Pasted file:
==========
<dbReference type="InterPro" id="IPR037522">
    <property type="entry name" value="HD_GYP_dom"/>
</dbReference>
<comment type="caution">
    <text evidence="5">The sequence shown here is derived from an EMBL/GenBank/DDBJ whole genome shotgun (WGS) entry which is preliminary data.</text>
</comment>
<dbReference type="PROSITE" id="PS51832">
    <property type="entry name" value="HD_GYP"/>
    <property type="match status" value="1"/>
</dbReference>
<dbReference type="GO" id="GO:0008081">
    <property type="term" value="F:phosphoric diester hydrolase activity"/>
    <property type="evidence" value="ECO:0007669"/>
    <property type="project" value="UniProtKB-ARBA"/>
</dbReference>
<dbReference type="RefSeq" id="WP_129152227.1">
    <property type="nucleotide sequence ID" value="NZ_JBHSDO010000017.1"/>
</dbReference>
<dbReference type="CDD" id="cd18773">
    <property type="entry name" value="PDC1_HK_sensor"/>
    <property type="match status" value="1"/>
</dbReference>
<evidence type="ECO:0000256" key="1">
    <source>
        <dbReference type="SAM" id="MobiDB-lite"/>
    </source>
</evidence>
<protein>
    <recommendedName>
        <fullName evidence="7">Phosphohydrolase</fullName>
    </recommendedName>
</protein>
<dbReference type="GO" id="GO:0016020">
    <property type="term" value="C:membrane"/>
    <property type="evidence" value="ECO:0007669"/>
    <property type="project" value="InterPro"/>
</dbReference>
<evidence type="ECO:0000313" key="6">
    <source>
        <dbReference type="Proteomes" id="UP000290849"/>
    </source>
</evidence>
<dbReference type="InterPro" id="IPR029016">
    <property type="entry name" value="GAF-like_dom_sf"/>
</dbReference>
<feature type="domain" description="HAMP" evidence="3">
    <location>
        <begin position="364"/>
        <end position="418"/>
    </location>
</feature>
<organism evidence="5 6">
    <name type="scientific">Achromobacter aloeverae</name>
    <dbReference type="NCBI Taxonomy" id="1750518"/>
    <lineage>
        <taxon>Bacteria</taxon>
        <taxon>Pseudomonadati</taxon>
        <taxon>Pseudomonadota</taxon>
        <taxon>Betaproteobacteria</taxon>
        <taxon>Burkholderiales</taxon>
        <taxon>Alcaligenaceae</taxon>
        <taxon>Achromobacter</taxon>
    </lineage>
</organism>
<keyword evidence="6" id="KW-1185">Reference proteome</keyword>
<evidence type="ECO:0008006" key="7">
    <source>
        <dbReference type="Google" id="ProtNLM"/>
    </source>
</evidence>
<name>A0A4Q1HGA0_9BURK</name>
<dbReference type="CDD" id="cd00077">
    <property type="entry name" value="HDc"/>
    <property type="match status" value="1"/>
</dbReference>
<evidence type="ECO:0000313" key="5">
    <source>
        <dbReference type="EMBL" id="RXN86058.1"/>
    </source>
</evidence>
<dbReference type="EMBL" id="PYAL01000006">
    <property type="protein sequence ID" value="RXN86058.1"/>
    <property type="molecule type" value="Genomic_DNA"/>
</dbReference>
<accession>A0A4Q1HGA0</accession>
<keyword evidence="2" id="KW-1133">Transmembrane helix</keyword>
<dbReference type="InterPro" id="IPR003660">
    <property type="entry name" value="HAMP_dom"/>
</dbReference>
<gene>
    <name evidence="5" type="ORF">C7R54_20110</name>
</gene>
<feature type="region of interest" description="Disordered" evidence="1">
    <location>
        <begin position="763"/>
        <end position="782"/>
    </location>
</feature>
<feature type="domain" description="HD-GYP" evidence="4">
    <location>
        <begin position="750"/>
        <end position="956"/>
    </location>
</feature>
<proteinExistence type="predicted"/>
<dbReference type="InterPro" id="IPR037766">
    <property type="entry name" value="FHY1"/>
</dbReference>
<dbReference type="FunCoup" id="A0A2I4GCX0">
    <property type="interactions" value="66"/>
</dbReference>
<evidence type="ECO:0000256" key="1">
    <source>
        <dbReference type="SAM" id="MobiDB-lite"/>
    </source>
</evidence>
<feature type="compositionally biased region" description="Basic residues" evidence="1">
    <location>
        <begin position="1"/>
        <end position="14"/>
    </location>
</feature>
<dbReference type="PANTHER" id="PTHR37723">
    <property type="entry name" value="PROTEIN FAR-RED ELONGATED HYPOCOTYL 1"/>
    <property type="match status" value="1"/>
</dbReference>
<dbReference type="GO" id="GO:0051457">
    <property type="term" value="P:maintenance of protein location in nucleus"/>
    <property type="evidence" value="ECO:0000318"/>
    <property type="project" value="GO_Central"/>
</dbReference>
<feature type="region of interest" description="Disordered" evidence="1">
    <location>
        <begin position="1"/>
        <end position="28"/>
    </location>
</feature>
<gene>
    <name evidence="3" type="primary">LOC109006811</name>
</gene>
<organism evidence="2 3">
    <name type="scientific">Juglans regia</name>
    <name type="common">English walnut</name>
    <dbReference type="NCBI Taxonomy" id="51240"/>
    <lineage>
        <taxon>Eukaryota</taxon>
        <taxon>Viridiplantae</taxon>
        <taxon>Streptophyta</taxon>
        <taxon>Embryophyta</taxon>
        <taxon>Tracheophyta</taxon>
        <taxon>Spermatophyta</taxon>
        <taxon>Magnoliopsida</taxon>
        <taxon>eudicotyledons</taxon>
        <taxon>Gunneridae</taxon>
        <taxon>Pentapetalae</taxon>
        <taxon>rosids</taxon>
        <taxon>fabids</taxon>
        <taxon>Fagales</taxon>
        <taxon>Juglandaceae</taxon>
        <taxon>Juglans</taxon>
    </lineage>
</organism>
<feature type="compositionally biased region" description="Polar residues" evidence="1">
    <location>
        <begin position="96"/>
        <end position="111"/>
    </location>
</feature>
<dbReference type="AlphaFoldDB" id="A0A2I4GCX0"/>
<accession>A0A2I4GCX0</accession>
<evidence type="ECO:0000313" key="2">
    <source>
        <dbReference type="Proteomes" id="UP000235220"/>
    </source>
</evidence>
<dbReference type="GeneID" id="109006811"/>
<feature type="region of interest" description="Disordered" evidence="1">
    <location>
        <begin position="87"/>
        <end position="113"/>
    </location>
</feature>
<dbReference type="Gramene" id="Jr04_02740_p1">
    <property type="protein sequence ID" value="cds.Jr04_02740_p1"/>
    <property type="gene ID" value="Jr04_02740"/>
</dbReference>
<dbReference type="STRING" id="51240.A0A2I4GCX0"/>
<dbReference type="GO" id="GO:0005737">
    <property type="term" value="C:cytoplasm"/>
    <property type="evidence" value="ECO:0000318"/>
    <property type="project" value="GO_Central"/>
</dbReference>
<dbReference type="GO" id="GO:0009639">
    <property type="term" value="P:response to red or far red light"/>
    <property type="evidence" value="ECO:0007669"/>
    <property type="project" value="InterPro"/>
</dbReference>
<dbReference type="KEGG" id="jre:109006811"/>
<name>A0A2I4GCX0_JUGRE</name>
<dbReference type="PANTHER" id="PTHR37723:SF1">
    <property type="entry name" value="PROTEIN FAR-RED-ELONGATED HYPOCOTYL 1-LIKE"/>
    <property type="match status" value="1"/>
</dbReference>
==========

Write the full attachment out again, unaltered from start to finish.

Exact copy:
<dbReference type="InterPro" id="IPR037522">
    <property type="entry name" value="HD_GYP_dom"/>
</dbReference>
<comment type="caution">
    <text evidence="5">The sequence shown here is derived from an EMBL/GenBank/DDBJ whole genome shotgun (WGS) entry which is preliminary data.</text>
</comment>
<dbReference type="PROSITE" id="PS51832">
    <property type="entry name" value="HD_GYP"/>
    <property type="match status" value="1"/>
</dbReference>
<dbReference type="GO" id="GO:0008081">
    <property type="term" value="F:phosphoric diester hydrolase activity"/>
    <property type="evidence" value="ECO:0007669"/>
    <property type="project" value="UniProtKB-ARBA"/>
</dbReference>
<dbReference type="RefSeq" id="WP_129152227.1">
    <property type="nucleotide sequence ID" value="NZ_JBHSDO010000017.1"/>
</dbReference>
<dbReference type="CDD" id="cd18773">
    <property type="entry name" value="PDC1_HK_sensor"/>
    <property type="match status" value="1"/>
</dbReference>
<evidence type="ECO:0000256" key="1">
    <source>
        <dbReference type="SAM" id="MobiDB-lite"/>
    </source>
</evidence>
<protein>
    <recommendedName>
        <fullName evidence="7">Phosphohydrolase</fullName>
    </recommendedName>
</protein>
<dbReference type="GO" id="GO:0016020">
    <property type="term" value="C:membrane"/>
    <property type="evidence" value="ECO:0007669"/>
    <property type="project" value="InterPro"/>
</dbReference>
<evidence type="ECO:0000313" key="6">
    <source>
        <dbReference type="Proteomes" id="UP000290849"/>
    </source>
</evidence>
<dbReference type="InterPro" id="IPR029016">
    <property type="entry name" value="GAF-like_dom_sf"/>
</dbReference>
<feature type="domain" description="HAMP" evidence="3">
    <location>
        <begin position="364"/>
        <end position="418"/>
    </location>
</feature>
<organism evidence="5 6">
    <name type="scientific">Achromobacter aloeverae</name>
    <dbReference type="NCBI Taxonomy" id="1750518"/>
    <lineage>
        <taxon>Bacteria</taxon>
        <taxon>Pseudomonadati</taxon>
        <taxon>Pseudomonadota</taxon>
        <taxon>Betaproteobacteria</taxon>
        <taxon>Burkholderiales</taxon>
        <taxon>Alcaligenaceae</taxon>
        <taxon>Achromobacter</taxon>
    </lineage>
</organism>
<keyword evidence="6" id="KW-1185">Reference proteome</keyword>
<evidence type="ECO:0008006" key="7">
    <source>
        <dbReference type="Google" id="ProtNLM"/>
    </source>
</evidence>
<name>A0A4Q1HGA0_9BURK</name>
<dbReference type="CDD" id="cd00077">
    <property type="entry name" value="HDc"/>
    <property type="match status" value="1"/>
</dbReference>
<evidence type="ECO:0000313" key="5">
    <source>
        <dbReference type="EMBL" id="RXN86058.1"/>
    </source>
</evidence>
<dbReference type="EMBL" id="PYAL01000006">
    <property type="protein sequence ID" value="RXN86058.1"/>
    <property type="molecule type" value="Genomic_DNA"/>
</dbReference>
<accession>A0A4Q1HGA0</accession>
<keyword evidence="2" id="KW-1133">Transmembrane helix</keyword>
<dbReference type="InterPro" id="IPR003660">
    <property type="entry name" value="HAMP_dom"/>
</dbReference>
<gene>
    <name evidence="5" type="ORF">C7R54_20110</name>
</gene>
<feature type="region of interest" description="Disordered" evidence="1">
    <location>
        <begin position="763"/>
        <end position="782"/>
    </location>
</feature>
<feature type="domain" description="HD-GYP" evidence="4">
    <location>
        <begin position="750"/>
        <end position="956"/>
    </location>
</feature>
<proteinExistence type="predicted"/>
<dbReference type="InterPro" id="IPR037766">
    <property type="entry name" value="FHY1"/>
</dbReference>
<dbReference type="FunCoup" id="A0A2I4GCX0">
    <property type="interactions" value="66"/>
</dbReference>
<evidence type="ECO:0000256" key="1">
    <source>
        <dbReference type="SAM" id="MobiDB-lite"/>
    </source>
</evidence>
<feature type="compositionally biased region" description="Basic residues" evidence="1">
    <location>
        <begin position="1"/>
        <end position="14"/>
    </location>
</feature>
<dbReference type="PANTHER" id="PTHR37723">
    <property type="entry name" value="PROTEIN FAR-RED ELONGATED HYPOCOTYL 1"/>
    <property type="match status" value="1"/>
</dbReference>
<dbReference type="GO" id="GO:0051457">
    <property type="term" value="P:maintenance of protein location in nucleus"/>
    <property type="evidence" value="ECO:0000318"/>
    <property type="project" value="GO_Central"/>
</dbReference>
<feature type="region of interest" description="Disordered" evidence="1">
    <location>
        <begin position="1"/>
        <end position="28"/>
    </location>
</feature>
<gene>
    <name evidence="3" type="primary">LOC109006811</name>
</gene>
<organism evidence="2 3">
    <name type="scientific">Juglans regia</name>
    <name type="common">English walnut</name>
    <dbReference type="NCBI Taxonomy" id="51240"/>
    <lineage>
        <taxon>Eukaryota</taxon>
        <taxon>Viridiplantae</taxon>
        <taxon>Streptophyta</taxon>
        <taxon>Embryophyta</taxon>
        <taxon>Tracheophyta</taxon>
        <taxon>Spermatophyta</taxon>
        <taxon>Magnoliopsida</taxon>
        <taxon>eudicotyledons</taxon>
        <taxon>Gunneridae</taxon>
        <taxon>Pentapetalae</taxon>
        <taxon>rosids</taxon>
        <taxon>fabids</taxon>
        <taxon>Fagales</taxon>
        <taxon>Juglandaceae</taxon>
        <taxon>Juglans</taxon>
    </lineage>
</organism>
<feature type="compositionally biased region" description="Polar residues" evidence="1">
    <location>
        <begin position="96"/>
        <end position="111"/>
    </location>
</feature>
<dbReference type="AlphaFoldDB" id="A0A2I4GCX0"/>
<accession>A0A2I4GCX0</accession>
<evidence type="ECO:0000313" key="2">
    <source>
        <dbReference type="Proteomes" id="UP000235220"/>
    </source>
</evidence>
<dbReference type="GeneID" id="109006811"/>
<feature type="region of interest" description="Disordered" evidence="1">
    <location>
        <begin position="87"/>
        <end position="113"/>
    </location>
</feature>
<dbReference type="Gramene" id="Jr04_02740_p1">
    <property type="protein sequence ID" value="cds.Jr04_02740_p1"/>
    <property type="gene ID" value="Jr04_02740"/>
</dbReference>
<dbReference type="STRING" id="51240.A0A2I4GCX0"/>
<dbReference type="GO" id="GO:0005737">
    <property type="term" value="C:cytoplasm"/>
    <property type="evidence" value="ECO:0000318"/>
    <property type="project" value="GO_Central"/>
</dbReference>
<dbReference type="GO" id="GO:0009639">
    <property type="term" value="P:response to red or far red light"/>
    <property type="evidence" value="ECO:0007669"/>
    <property type="project" value="InterPro"/>
</dbReference>
<dbReference type="KEGG" id="jre:109006811"/>
<name>A0A2I4GCX0_JUGRE</name>
<dbReference type="PANTHER" id="PTHR37723:SF1">
    <property type="entry name" value="PROTEIN FAR-RED-ELONGATED HYPOCOTYL 1-LIKE"/>
    <property type="match status" value="1"/>
</dbReference>